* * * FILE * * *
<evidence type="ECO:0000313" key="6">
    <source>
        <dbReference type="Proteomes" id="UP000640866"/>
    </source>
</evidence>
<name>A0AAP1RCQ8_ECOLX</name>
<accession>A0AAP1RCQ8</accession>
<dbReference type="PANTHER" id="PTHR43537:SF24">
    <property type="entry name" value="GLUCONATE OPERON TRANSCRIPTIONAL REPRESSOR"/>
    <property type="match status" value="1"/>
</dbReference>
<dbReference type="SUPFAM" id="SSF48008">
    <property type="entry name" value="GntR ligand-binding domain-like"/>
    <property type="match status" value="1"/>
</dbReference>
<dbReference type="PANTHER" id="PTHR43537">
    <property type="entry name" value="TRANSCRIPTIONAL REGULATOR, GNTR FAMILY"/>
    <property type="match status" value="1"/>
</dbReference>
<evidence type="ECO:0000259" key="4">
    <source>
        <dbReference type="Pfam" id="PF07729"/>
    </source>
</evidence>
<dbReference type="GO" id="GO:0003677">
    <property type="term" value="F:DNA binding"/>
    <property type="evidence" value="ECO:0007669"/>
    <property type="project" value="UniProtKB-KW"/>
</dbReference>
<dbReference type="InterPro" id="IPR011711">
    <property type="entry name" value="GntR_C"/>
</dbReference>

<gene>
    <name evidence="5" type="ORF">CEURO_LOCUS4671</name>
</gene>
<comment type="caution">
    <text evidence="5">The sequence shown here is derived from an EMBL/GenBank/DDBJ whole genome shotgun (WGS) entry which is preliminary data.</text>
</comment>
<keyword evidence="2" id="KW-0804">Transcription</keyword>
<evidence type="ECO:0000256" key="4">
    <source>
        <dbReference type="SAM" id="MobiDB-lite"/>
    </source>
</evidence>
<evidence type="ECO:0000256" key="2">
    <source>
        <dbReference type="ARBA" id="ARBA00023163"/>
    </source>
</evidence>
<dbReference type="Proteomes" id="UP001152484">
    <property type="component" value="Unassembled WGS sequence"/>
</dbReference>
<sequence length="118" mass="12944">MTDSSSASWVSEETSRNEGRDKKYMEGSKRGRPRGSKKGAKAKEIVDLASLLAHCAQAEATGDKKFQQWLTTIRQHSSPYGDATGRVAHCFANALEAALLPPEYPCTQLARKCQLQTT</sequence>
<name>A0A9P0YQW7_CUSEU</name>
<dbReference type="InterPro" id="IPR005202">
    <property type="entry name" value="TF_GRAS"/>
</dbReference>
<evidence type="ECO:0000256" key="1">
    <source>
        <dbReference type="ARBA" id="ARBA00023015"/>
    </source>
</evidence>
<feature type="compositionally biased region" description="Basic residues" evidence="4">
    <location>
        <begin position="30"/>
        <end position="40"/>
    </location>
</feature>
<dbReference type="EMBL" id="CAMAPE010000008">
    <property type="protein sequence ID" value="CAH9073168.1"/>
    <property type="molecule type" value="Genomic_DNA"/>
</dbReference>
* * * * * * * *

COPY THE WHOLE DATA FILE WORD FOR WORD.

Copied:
<evidence type="ECO:0000313" key="6">
    <source>
        <dbReference type="Proteomes" id="UP000640866"/>
    </source>
</evidence>
<name>A0AAP1RCQ8_ECOLX</name>
<accession>A0AAP1RCQ8</accession>
<dbReference type="PANTHER" id="PTHR43537:SF24">
    <property type="entry name" value="GLUCONATE OPERON TRANSCRIPTIONAL REPRESSOR"/>
    <property type="match status" value="1"/>
</dbReference>
<dbReference type="SUPFAM" id="SSF48008">
    <property type="entry name" value="GntR ligand-binding domain-like"/>
    <property type="match status" value="1"/>
</dbReference>
<dbReference type="PANTHER" id="PTHR43537">
    <property type="entry name" value="TRANSCRIPTIONAL REGULATOR, GNTR FAMILY"/>
    <property type="match status" value="1"/>
</dbReference>
<evidence type="ECO:0000259" key="4">
    <source>
        <dbReference type="Pfam" id="PF07729"/>
    </source>
</evidence>
<dbReference type="GO" id="GO:0003677">
    <property type="term" value="F:DNA binding"/>
    <property type="evidence" value="ECO:0007669"/>
    <property type="project" value="UniProtKB-KW"/>
</dbReference>
<dbReference type="InterPro" id="IPR011711">
    <property type="entry name" value="GntR_C"/>
</dbReference>

<gene>
    <name evidence="5" type="ORF">CEURO_LOCUS4671</name>
</gene>
<comment type="caution">
    <text evidence="5">The sequence shown here is derived from an EMBL/GenBank/DDBJ whole genome shotgun (WGS) entry which is preliminary data.</text>
</comment>
<keyword evidence="2" id="KW-0804">Transcription</keyword>
<evidence type="ECO:0000256" key="4">
    <source>
        <dbReference type="SAM" id="MobiDB-lite"/>
    </source>
</evidence>
<evidence type="ECO:0000256" key="2">
    <source>
        <dbReference type="ARBA" id="ARBA00023163"/>
    </source>
</evidence>
<dbReference type="Proteomes" id="UP001152484">
    <property type="component" value="Unassembled WGS sequence"/>
</dbReference>
<sequence length="118" mass="12944">MTDSSSASWVSEETSRNEGRDKKYMEGSKRGRPRGSKKGAKAKEIVDLASLLAHCAQAEATGDKKFQQWLTTIRQHSSPYGDATGRVAHCFANALEAALLPPEYPCTQLARKCQLQTT</sequence>
<name>A0A9P0YQW7_CUSEU</name>
<dbReference type="InterPro" id="IPR005202">
    <property type="entry name" value="TF_GRAS"/>
</dbReference>
<evidence type="ECO:0000256" key="1">
    <source>
        <dbReference type="ARBA" id="ARBA00023015"/>
    </source>
</evidence>
<feature type="compositionally biased region" description="Basic residues" evidence="4">
    <location>
        <begin position="30"/>
        <end position="40"/>
    </location>
</feature>
<dbReference type="EMBL" id="CAMAPE010000008">
    <property type="protein sequence ID" value="CAH9073168.1"/>
    <property type="molecule type" value="Genomic_DNA"/>
</dbReference>